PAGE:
Choreographer: Wayne McGregor, in collaboration with the dancers
Reviewer: Jo Beggs
McGregor’s autobiographical piece, which premiered at the 2018 Edinburgh International Festival, is something of a new take on the re-telling of a life. Having sequenced his own genome and selected twenty-three memorable life moments, McGregor has created an episodic work that, like life, is visceral, lyrical, chaotic, and unpredictable. The latter is the case for us and the ten dancers on the stage who have to alter the order of the episodes each night, determined by a bespoke algorithm.
McGregor is perhaps one of the dance world’s greatest collaborators, making work that relies heavily on soundtrack, design and lighting, and Autobiography is no exception. Music by Jlin flips from zen bells and birdsong, from baroque to trance. The altered order of the episodes makes for a sometimes jarring, often surprising juxtaposition.
Aitor Throup’s simple costumes and Ben Cullen Williams’s set design create strong visuals, and Lucy Carter’s lighting design pulls it all together. A huge grid of lights and inverted steel pyramids sits threateningly above the stage, at times dropping to a height where the dancers can only roll and crawl beneath it, a claustrophobic, hostile place for bodies that yearnfor space to move. Lighting is almost entirely white, the dancers almost all in black. When colour is used it floods the stage with green, yellow or red, and creates a powerful atmospheric shift.
McGregor’s choreography celebrates the sheer strength of his dancers, the extraordinary power and potency of their bodies. In one scene they are barely clothed, sculpted and slick with sweat. They stand at the front of the stage, looking out directly at the audience, on show and vulnerable, remarkably beautiful, yet disturbingly confrontational. There’s no hierarchy, clever costumes blur genders. Every brilliant dancer gets their moment of focus.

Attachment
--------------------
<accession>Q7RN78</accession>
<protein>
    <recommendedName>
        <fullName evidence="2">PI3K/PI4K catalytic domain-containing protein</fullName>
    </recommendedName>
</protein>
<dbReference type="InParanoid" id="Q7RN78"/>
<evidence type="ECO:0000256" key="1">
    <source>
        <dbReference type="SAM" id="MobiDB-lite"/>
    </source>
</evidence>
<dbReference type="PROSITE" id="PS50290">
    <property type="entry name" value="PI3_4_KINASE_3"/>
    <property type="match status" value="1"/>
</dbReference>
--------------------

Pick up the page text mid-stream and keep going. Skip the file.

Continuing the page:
There’s nothing obviously autobiographical about the piece, dealing, as it does, more with emotional interactions than with straightforward story-telling. There is certainly some emotion on show though – love and violence and heartache, humour and hatred. There are fleeting moments of martial arts, of break dance, of sex and sexual disappointment. There is the pent-up energy of youth, the testing of physical boundaries. There is harmony, and there is dissention.
All too rare scenes with solo dancers and duets are some of the most mesmerising. At times when the whole company are on stage the choreography loses focus and all seems a little chaotic. In these scenes the piece can feel a little repetitive, but the alternating order of the episodes may account for this, and on a different night the shape of the piece could well feel very different.
It can’t be underestimated how technically challenging this show is for everyone from the dancers to the technicians. However, this complexity seems to be detrimental to the potential choreographic shape of the piece, ultimately creating something that is rather unsatisfyingly structured.
Reviewed on 30 April 2019 | Image: Contributed